The 3 processes

Three processes allow the use of CIECAM, their names depends on each designer. I've made a synthesis (reminder: this document is not a course, or a thesis on CIECAM... but an aid to its understanding and use).

Process 1

Names like “origin”, “forward”, “input”, “source” are generally used... I finally chose “source”, which corresponds to shooting conditions and how to bring back the conditions and data to a “normal” area. By “normal”, i mean medium or standard conditions and data, i.e. without taking into account CIECAM corrections, e.g. “surround = average”, D50 white balance !

Process 2

It corresponds to the treatment of correlated variables (J C h H Q M s a b) for various purposes : action on lightness (J), brightness (Q), chroma (C), saturation (s), color level (colorfullness M), the hue angle h, as well as ac et bc. It is quite possible to build an images editing software around those variables...

In the case of this patch for RT, I arbitrarily selected 4 groups of algorithms :

  1. JC by adding an contrast function ;
  2. Js, as above
  3. QM
  4. All: all parameters including h.

These modules are simple, more for pedagogical purpose than trying to solve the problems of colorimetry, even if the results are in my opinion excellent.

I completed this process by :

  1. double “curves”, acting on contrasts J (lightness) or Q (brightness), whose principle is similar to the double curves of “exposure” ;
  2. a choice for color curves between chroma, saturation and color level (colorfulness).
    We could add other algorithms based on the Fourier transform, or replacing equivalent functions of RT...

Process 3

Names like “inverse”, “reverse”, “output” or “viewing conditions” are generally used. I've chose “viewing conditions”, which reflects the media on which the final image will be viewed (monitor, TV, projector, ...), as well as its environment. This process will take the data from the process 2 and “bring them” to the support so that the viewing conditions and environment are taken into account.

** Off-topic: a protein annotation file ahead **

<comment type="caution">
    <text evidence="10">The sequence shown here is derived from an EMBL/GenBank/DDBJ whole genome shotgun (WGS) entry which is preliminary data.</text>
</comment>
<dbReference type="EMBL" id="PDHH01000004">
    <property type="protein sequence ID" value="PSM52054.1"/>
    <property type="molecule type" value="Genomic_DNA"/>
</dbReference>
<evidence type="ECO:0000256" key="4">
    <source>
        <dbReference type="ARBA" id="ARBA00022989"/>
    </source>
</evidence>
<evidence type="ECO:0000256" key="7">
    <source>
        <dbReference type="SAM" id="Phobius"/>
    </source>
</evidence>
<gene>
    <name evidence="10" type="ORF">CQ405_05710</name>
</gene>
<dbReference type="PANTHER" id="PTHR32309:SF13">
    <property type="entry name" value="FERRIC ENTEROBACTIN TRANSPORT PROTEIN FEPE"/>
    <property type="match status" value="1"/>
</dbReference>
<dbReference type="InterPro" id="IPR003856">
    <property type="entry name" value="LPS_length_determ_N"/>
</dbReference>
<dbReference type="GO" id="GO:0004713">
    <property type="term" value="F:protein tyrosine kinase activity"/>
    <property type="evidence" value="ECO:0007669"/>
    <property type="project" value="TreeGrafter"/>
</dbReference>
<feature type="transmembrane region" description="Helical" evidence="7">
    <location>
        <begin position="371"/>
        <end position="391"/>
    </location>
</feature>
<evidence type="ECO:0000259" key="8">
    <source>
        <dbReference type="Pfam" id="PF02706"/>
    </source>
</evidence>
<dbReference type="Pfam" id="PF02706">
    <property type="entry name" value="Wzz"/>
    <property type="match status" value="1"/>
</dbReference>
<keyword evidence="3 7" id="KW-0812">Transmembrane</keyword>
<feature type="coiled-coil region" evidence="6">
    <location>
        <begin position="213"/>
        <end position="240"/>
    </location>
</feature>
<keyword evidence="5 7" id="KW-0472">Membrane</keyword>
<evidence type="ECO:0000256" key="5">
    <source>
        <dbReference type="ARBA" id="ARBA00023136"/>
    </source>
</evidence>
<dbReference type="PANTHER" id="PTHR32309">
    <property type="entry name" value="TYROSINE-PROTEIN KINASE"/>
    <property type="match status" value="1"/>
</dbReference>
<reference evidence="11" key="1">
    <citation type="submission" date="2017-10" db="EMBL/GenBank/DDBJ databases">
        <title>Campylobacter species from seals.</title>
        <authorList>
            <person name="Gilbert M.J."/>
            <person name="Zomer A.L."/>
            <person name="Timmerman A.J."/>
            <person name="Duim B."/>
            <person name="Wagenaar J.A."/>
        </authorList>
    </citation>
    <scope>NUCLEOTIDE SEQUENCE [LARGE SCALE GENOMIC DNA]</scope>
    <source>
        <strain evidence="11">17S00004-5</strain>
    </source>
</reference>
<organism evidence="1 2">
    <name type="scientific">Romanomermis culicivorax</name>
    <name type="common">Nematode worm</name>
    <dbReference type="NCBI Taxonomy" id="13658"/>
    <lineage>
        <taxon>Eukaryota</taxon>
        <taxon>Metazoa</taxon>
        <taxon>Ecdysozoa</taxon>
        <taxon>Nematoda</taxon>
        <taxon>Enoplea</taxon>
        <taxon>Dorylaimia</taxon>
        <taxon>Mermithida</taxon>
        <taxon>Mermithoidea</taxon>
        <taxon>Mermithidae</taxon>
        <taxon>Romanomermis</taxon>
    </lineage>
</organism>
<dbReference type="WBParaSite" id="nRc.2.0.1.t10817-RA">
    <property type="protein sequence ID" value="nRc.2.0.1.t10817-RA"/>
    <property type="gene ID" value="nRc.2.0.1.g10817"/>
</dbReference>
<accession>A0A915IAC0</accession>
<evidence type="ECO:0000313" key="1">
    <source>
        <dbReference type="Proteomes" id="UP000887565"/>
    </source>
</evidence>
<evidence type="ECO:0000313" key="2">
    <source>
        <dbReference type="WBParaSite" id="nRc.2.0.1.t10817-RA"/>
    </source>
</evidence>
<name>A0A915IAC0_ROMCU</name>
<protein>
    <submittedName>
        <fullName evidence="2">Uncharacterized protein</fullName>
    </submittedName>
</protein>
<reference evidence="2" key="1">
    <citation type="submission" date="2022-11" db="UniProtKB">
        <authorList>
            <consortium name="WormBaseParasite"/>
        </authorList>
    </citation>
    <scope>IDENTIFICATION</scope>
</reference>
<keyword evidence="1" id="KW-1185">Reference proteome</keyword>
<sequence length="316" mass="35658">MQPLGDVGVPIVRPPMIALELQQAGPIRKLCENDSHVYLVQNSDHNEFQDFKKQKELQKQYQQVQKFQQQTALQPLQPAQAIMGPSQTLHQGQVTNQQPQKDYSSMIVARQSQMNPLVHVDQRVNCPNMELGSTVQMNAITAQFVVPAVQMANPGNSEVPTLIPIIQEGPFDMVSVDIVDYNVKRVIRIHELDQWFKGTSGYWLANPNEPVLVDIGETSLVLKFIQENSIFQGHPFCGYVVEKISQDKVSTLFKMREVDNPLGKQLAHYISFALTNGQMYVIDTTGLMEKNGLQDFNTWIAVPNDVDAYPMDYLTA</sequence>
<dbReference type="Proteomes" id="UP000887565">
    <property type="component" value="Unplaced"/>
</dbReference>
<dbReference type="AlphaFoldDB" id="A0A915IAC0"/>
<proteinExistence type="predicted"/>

Note: we find here the explanation of the rendering difference between a printed photo and a picture viewed on a monitor - even if the printer is a high-end and well calibrated one: the viewing (observation) conditions! A printed photo will often viewed in an album, often on a black background, in low light... and often tungsten lighting. The original will be seen on a monitor with a light background, and a D50 illuminant... There is no question of changing the “print” output, but to adapt the “monitor, TV...” output.

That is to say, but here stops the comparison, that we realize something like soft-proofing, but it's not the case because it's the purpose of CIECAM. We takes into account the settings specified in “Preferences” (white point of the output device [screen TV, projector...] and its average luminance [% gray]. We also takes into account the luminance of the room in which the observation is made, as well as the relative luminance of the visualization device's environment (more or less black).

Simplified synthesis of what RT allows with the current patch :